I don’t remember when I first read Songmaster--probably early middle school. For several years after I read it, through into high school, it was my favorite novel. I went on to read the Card’s Ender books, some of the Alvin Maker novels, and a few of his other novels, and I enjoyed them as well, but then time passed and I moved onto other authors. At some point I read some of his views on homosexuality and same-sex marriage, and that took away any interest I had in going back to his work. But I ...more
Aug 11, 2016 Seth rated it really liked it  ·  review of another edition
This book is really hit and miss for me, but it might be because I'm not a giant sci-fi fan. I picked it up and read over 150 pages in one sitting. But when I returned to it, I was suddenly turned off by the pacing and felt like the book was just taking forever to go anywhere.

Only when there was a very sudden shift in the plot did I become interested again, but then the pages kept turning.

Kyara and Ansset have very skewed perceptions of what living and interacting with other people mean. There
Rícar Blasco martín
Me apasionan especialmente las historias que tratan de individuos que a primera vista proceden de familias normales, y son seleccionados por caza-talentos para ser (trans)formados en héroes que finalmente realizarán proezas históricas.
Es la teoría sociológica más antigua, que utiliza los mitos y leyendas para representar entre lo que está bien y lo que está mal, un sueño que he tenido siempre: que alguien vea en tí el atributo esencial de la excelencia, lo explote y te transforme (como dijo Wil
Joshua Mitchell
Jan 02, 2013 Joshua Mitchell rated it really liked it  ·  review of another edition
For a relatively obscure novel, it was actually a pretty good read. I was hesitant to read it at first because the description, title, and book cover lacked the wow factor I have had with other books. But alas, it was on my list of books to read, so I began to plunge into it. I don't think it ranks highest among the books I have read by OSC but it was very intriguing, following the life a a human who has the ability to supernaturally manipulate people emotionally and physically through songs, le ...more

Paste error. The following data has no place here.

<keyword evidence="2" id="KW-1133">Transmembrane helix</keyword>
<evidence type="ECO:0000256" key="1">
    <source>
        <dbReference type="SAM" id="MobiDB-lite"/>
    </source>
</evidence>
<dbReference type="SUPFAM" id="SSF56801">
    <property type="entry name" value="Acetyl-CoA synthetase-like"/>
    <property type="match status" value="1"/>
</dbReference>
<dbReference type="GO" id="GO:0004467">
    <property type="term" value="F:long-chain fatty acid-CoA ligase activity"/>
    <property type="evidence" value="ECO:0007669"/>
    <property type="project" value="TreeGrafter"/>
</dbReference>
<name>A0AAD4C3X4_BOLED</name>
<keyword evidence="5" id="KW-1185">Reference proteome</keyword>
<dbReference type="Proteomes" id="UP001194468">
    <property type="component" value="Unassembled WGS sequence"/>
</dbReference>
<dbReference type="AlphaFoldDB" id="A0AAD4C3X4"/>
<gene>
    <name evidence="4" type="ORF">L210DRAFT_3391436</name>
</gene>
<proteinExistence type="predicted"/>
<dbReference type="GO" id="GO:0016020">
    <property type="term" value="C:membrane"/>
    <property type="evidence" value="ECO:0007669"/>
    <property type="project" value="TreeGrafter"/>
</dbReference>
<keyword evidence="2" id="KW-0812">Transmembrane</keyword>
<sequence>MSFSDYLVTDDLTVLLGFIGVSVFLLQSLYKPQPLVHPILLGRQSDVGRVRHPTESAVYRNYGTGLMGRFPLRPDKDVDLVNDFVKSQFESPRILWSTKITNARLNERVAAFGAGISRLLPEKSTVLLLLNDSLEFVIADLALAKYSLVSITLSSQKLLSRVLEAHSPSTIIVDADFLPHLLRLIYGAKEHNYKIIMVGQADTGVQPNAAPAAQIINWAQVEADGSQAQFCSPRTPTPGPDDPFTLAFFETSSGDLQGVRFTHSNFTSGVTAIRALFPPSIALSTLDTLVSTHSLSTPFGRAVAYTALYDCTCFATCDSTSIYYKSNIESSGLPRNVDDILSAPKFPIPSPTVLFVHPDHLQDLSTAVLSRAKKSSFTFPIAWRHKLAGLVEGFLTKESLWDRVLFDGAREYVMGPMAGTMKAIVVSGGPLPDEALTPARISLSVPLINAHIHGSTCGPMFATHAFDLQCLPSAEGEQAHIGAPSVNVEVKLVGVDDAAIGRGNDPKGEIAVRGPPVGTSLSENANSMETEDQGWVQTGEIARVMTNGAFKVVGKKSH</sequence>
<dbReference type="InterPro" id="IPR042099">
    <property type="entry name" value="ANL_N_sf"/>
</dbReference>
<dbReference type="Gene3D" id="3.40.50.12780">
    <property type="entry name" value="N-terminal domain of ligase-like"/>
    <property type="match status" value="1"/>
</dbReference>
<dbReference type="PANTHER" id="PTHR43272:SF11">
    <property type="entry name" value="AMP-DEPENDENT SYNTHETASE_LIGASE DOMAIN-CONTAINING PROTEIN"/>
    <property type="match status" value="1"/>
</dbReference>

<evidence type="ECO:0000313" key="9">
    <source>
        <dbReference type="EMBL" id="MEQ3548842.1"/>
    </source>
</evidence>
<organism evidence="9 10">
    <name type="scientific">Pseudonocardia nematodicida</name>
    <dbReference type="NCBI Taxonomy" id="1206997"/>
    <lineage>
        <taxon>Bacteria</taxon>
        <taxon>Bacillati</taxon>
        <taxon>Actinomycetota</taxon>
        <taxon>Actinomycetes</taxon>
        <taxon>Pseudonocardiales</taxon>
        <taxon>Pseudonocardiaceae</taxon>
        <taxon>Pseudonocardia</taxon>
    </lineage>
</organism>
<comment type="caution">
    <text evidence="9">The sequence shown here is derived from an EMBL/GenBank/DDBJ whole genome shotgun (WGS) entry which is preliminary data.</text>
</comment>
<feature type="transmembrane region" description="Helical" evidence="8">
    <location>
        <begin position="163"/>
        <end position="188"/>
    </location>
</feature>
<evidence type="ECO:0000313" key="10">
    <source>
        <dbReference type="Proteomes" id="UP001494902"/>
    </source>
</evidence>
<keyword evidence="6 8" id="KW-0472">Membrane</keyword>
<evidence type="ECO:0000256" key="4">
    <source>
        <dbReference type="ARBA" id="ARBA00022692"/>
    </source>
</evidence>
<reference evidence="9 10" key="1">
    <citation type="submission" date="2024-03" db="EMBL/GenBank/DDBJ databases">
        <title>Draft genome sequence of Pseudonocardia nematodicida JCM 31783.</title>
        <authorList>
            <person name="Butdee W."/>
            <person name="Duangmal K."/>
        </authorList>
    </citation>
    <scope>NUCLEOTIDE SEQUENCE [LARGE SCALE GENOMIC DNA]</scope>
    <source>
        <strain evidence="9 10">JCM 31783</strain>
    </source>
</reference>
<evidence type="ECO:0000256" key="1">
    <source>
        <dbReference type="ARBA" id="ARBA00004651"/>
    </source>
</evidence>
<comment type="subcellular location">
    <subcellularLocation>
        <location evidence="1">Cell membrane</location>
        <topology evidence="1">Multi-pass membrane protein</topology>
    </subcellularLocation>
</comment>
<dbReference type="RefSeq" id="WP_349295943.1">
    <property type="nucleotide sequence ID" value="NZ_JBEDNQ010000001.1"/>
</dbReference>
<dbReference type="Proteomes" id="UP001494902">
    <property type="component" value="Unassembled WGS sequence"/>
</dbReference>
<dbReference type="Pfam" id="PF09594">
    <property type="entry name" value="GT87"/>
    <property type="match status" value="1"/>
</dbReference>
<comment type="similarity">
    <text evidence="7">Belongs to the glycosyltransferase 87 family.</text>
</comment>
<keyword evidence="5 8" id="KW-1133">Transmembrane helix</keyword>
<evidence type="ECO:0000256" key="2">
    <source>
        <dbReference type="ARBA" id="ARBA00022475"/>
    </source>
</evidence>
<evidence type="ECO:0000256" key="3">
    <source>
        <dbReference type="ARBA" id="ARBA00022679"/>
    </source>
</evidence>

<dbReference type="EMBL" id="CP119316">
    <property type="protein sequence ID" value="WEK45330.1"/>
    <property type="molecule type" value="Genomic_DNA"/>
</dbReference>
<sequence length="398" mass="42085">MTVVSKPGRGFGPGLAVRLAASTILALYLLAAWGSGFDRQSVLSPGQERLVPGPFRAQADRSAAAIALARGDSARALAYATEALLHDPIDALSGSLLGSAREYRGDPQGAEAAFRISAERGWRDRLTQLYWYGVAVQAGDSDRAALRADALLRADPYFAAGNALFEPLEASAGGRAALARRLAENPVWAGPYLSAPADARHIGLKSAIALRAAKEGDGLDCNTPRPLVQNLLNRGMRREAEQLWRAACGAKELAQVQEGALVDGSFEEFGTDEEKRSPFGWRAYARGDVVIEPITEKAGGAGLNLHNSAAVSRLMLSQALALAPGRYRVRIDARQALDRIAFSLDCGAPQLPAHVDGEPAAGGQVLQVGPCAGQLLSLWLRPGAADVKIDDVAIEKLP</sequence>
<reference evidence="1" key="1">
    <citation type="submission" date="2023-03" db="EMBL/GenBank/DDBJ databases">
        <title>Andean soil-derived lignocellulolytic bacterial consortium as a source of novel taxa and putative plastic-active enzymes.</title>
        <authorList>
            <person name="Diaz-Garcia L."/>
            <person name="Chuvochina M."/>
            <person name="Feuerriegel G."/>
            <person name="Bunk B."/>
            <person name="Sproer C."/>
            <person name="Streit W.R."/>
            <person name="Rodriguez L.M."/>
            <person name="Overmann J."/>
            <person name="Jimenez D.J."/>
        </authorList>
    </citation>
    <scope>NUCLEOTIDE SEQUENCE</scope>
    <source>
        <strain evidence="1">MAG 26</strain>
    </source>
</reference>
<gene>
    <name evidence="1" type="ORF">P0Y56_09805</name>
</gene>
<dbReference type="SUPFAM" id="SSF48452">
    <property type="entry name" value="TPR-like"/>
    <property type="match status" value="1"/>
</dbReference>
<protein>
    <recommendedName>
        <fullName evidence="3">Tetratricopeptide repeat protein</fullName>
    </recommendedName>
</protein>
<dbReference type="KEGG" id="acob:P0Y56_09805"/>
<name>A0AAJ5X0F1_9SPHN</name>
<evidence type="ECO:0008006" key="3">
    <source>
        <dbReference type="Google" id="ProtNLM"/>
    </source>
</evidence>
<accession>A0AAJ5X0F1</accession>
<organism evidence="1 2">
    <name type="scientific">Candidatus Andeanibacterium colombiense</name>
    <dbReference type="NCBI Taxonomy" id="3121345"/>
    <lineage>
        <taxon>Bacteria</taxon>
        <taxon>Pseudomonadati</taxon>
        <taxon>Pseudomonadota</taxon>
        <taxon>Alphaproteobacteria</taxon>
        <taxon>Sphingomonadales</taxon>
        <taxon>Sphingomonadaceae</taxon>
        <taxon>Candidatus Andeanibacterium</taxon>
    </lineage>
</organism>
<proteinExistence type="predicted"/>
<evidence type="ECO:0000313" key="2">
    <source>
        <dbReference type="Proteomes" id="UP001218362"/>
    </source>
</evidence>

Jul 19, 2012 Katherine rated it really liked it  ·  review of another edition
For Card, this book was very lyrically written, which I loved. As always, he takes the very long view of humanity in time. However, the story is so intimate, you almost don't realize the broad scope he's writing in until halfway through. It took me a little time to really get into this book, but once I did, I couldn't put it down. The world and characters he created were rich and fascinating - definitely one of my favorites of his to date.
Nov 27, 2014 Dallas rated it it was amazing  ·  review of another edition
Shelves: favorites
This is perhaps my favorite Orson Scott Card book. It has a richly developed universe and characters and covers the entire lifetime of the main character. I did not want to put it down and when the book was over, I felt as if I had been in the presence of a great person and was happy to have joined him on his journey. This book is a science fiction, but has a similar feel to a lot of epic fantasy, so would probably be good for fans of either genre.
Zoe Zuniga
Jul 13, 2008 Zoe Zuniga rated it it was amazing  ·  review of another edition
Recommended to Zoe by: Mom
Card is amazingly creative and I love most of his earlier scifi works though I am not as interested in his recent historical works.
It has always surprised me that he is mormon when his books are so open minded and full of possibilities beyond what most people can imagine.

My mom is a composer and recommended the book to me. I found it to be very accurate in the portrayal of an artistic person and the sensibility that goes with being musically inclined.
This book was weird, but I liked it overall. Orson created a futuristic world where on one of the planets the children become singers like no others. They can control people with their songs or even ruin them, but mostly they try to use them for good. In this book you follow the greatest songbird their world has ever known and the sad tale that is his life.
Couldn't see where Card was going with this one, had to re-read it several times, but keep coming back to it as one of the best of his books. Very dark at times, but that could describe almost anything Card writes.
Karen Madrid
Nov 27, 2015 Karen Madrid rated it really liked it  ·  review of another edition
No arriba a la sola de la sabata a El Juego de Ender, però si no el compares amb aquesta obra mestra és un bon llibre. Té aventures, introspecció i girs constants.
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Orson Scott Card is the author of the novels Ender's Game, Ender's Shadow, and Speaker for the Dead, which are widely read by adults and younger readers, and are increasingly used in schools.
Besides these and other science fiction novels, Card writes contemporary fantasy (Magic Street, Enchantment, Lost Boys), biblical novels (Stone Tables, Rachel and Leah), the American frontier fantasy series Th
More about Orson Scott Card...

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“I will never hurt you.
I will always help you.
If you are hungry
Ill give you my food.
If you are frightened
I am your friend.
I love you now.
And love does not end.”
“all living things are manipulated as long as there is a will, it is bent and twisted constantly. Only the dead are allowed the luxury of freedom, and then only because they want nothing, and therefore can't be thwarted.” 4 likes